An old poster, a dress, a glove, a fedora… these are all examples of seemingly regular items that, imbued with the significance of a musician, actor, band, or film, can prove to be worth a vast sum.
Film and music memorabilia are enormously varied. The phrase encompasses everything from film or album posters to vehicles used on set, drumkits used on tour and even articles of clothing worn by an actor or musician.
Owing to this variety, it’s difficult to speak definitively about memorabilia. Since each item is so unique, it’s easy to fall into a trap of comparing apples and pears. What we do know is that certain ‘big ticket’ items have fetched remarkable sums at auction. Below, we’ll give some pointers on what might make an item of memorabilia more -or less- valuable.
The more iconic an item, the more likely it is to fetch a high sum at auction. This may sound simplistic, however some of the highest selling items are those which are forever associated with an individual artist, film, or group.
Notable dresses worn by Marilyn Monroe, for instance, have sold for millions of dollars. The dress worn by the actor when she sang “Happy Birthday Mr President” to President John F Kennedy is especially noteworthy, having sold for $4.8 million in 2016. The iconic white dress from The Seven Year Itch fetched a similarly large sum, reaching $4.6 million in 2011.
Few celebrities have inspired the reverence and obsession among so wide a fanbase as Marilyn Monroe, thus these sales figures are the exception rather than the rule. Nevertheless, an iconic item can still be very valuable. Take the fedora worn by Harrison Ford in the role of Indiana Jones in Raiders of the Lost Ark, which sold for $500,000 in 2015, or Michael Jackson’s white glove, which sold for more than $104,000 in 2020.
As with every type of item, the less copies of it there are, the higher its value. This is certainly true of vinyl, where the most expensive items ever sold on the Discogs marketplace are rare misprints or part of an extremely limited run. The most expensive record ever sold on Discogs for over $40,000 is one of only 20 copies ever pressed.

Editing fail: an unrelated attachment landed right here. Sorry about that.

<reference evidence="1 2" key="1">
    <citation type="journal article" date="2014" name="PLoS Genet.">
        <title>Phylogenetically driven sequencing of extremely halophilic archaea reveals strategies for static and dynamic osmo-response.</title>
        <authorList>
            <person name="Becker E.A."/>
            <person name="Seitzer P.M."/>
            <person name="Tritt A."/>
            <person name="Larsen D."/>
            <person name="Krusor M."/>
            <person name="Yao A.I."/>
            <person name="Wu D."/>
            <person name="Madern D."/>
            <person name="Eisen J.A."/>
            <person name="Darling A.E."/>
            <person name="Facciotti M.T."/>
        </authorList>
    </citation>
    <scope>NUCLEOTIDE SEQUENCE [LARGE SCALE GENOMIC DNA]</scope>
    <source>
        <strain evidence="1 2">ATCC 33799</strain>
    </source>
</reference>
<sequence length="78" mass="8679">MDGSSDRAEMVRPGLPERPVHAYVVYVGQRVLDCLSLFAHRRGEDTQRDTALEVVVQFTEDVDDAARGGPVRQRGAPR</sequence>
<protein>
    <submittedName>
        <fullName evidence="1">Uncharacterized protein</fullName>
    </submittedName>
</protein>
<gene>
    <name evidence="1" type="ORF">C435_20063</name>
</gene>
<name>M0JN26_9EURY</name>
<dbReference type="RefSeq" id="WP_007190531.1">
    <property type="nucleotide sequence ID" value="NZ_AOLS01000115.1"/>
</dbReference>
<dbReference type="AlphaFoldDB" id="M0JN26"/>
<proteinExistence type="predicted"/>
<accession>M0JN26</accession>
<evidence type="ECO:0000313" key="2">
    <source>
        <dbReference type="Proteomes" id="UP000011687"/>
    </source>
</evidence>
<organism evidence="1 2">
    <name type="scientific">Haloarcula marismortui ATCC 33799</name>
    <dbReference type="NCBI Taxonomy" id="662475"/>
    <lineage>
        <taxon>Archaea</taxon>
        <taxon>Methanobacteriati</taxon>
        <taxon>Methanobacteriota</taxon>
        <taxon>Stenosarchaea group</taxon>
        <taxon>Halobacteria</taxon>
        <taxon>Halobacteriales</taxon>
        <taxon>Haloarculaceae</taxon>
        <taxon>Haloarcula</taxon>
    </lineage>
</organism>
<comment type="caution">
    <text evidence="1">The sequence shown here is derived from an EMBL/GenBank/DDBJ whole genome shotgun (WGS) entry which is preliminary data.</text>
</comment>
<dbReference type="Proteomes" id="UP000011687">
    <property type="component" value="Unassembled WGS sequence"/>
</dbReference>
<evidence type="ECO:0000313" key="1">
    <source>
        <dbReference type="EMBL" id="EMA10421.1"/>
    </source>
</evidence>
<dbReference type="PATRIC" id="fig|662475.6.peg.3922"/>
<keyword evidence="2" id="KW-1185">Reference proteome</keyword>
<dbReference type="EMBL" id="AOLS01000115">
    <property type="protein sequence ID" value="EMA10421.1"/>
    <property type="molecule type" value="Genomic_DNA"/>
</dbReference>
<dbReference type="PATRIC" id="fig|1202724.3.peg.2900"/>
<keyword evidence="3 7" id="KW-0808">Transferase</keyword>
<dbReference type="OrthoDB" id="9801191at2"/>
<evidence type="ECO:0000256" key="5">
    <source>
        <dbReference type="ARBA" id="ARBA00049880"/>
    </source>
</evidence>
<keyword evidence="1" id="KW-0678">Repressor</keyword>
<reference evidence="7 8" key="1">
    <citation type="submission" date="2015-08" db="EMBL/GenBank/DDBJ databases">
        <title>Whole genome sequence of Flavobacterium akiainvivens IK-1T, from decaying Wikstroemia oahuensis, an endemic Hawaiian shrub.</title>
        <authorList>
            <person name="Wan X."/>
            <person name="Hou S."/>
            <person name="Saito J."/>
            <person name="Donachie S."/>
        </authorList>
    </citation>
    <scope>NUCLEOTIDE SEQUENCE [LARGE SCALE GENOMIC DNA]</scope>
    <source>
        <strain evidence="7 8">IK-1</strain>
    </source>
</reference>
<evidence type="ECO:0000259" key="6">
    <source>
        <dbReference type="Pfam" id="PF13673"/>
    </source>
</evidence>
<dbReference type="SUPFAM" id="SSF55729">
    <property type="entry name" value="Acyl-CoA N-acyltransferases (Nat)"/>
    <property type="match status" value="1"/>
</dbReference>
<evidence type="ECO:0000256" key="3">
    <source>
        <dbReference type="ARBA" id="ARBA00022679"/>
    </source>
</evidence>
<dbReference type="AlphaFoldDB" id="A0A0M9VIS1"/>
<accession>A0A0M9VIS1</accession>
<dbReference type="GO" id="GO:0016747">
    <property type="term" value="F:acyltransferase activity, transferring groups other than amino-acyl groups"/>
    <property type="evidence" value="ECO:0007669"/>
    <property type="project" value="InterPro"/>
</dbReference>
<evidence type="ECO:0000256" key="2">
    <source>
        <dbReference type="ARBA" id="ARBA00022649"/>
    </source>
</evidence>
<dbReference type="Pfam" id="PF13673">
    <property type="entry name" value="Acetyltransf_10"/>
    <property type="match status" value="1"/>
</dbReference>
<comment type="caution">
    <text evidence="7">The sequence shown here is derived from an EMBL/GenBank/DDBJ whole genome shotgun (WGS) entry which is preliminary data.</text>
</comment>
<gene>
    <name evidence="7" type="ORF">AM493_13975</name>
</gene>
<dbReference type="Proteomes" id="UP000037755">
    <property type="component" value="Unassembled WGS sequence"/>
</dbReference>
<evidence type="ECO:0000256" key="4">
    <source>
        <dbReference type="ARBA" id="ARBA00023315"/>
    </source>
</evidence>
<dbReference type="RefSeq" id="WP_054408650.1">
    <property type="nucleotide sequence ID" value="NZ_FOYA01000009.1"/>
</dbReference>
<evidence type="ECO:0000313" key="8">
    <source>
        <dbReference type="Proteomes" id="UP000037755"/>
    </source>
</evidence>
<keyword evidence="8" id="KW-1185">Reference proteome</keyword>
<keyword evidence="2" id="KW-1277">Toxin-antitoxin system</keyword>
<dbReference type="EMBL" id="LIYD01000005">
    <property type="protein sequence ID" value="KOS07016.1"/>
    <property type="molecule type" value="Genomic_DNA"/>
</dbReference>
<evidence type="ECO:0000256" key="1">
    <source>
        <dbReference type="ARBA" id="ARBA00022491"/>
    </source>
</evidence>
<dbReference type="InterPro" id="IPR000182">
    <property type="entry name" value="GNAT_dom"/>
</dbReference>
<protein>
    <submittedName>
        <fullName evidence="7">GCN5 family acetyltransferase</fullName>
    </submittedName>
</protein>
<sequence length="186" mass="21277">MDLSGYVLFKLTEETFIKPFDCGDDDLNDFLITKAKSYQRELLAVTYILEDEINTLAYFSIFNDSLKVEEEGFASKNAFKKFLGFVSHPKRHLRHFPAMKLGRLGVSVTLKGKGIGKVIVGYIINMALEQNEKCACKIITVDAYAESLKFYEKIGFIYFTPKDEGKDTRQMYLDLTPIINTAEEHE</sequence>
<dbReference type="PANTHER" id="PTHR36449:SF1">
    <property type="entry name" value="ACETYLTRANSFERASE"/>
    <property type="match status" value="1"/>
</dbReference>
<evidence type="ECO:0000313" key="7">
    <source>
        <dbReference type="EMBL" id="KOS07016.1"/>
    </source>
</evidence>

Then there’s the matter of Wu Tang Clan’s Once Upon A Time in Shaolin. This was a one-of-a-kind pressing. The tracks were previously unreleased and indeed will not be released on any other format for a period of 88 years. This copy was bought for $2 million.
The same rule applies to film posters. Posters from films made in the 1920s and 30s have historically fetched enormous sums at auction. At the top of this pile sits the international poster for 1927’s Metropolis. There are only four copies remaining, one of which sold for $690,000 in 2005, and subsequently for $1.2 million in 2012, although this was as part of a larger collection, making it hard to definitively state the value of the poster.
The notoriety and scarcity of a particular item notwithstanding, an item of memorabilia can be inherently valuable. The previously mentioned Marilyn Monroe ‘JFK’ dress is a good example of this, containing as it does 2,500 individual crystals, raising its value.
Similarly, an Aston Martin DB5 used in the James Bond films Goldfinger and Thunderball fetched $6.3 million in 2019. Recently Aston Martin began production on recreations of the original DB5. To buy what is effectively a brand new 1965 Aston Martin DB5 (albeit produced in 2021) direct from Aston Martin will cost $3.5 million, thus contributing to the high sum paid for the unique model used in the two James Bond films.
Whether you’re a seasoned collector or just starting out in the world of film and music memorabilia, it’s vital that your collection is adequately insured. Enquire today about Chubb’s valuables insurance, which provides worldwide cover and will pay out up to 50% more than the specified amount if underinsurance is discovered at the time of loss and the item(s) have been professionally valued within the last 3 years.
All content in this material is for general information purposes only. It does not constitute personal advice or a recommendation to any individual or business of any product or service. Please refer to the policy documentation issued for full terms and conditions of coverage.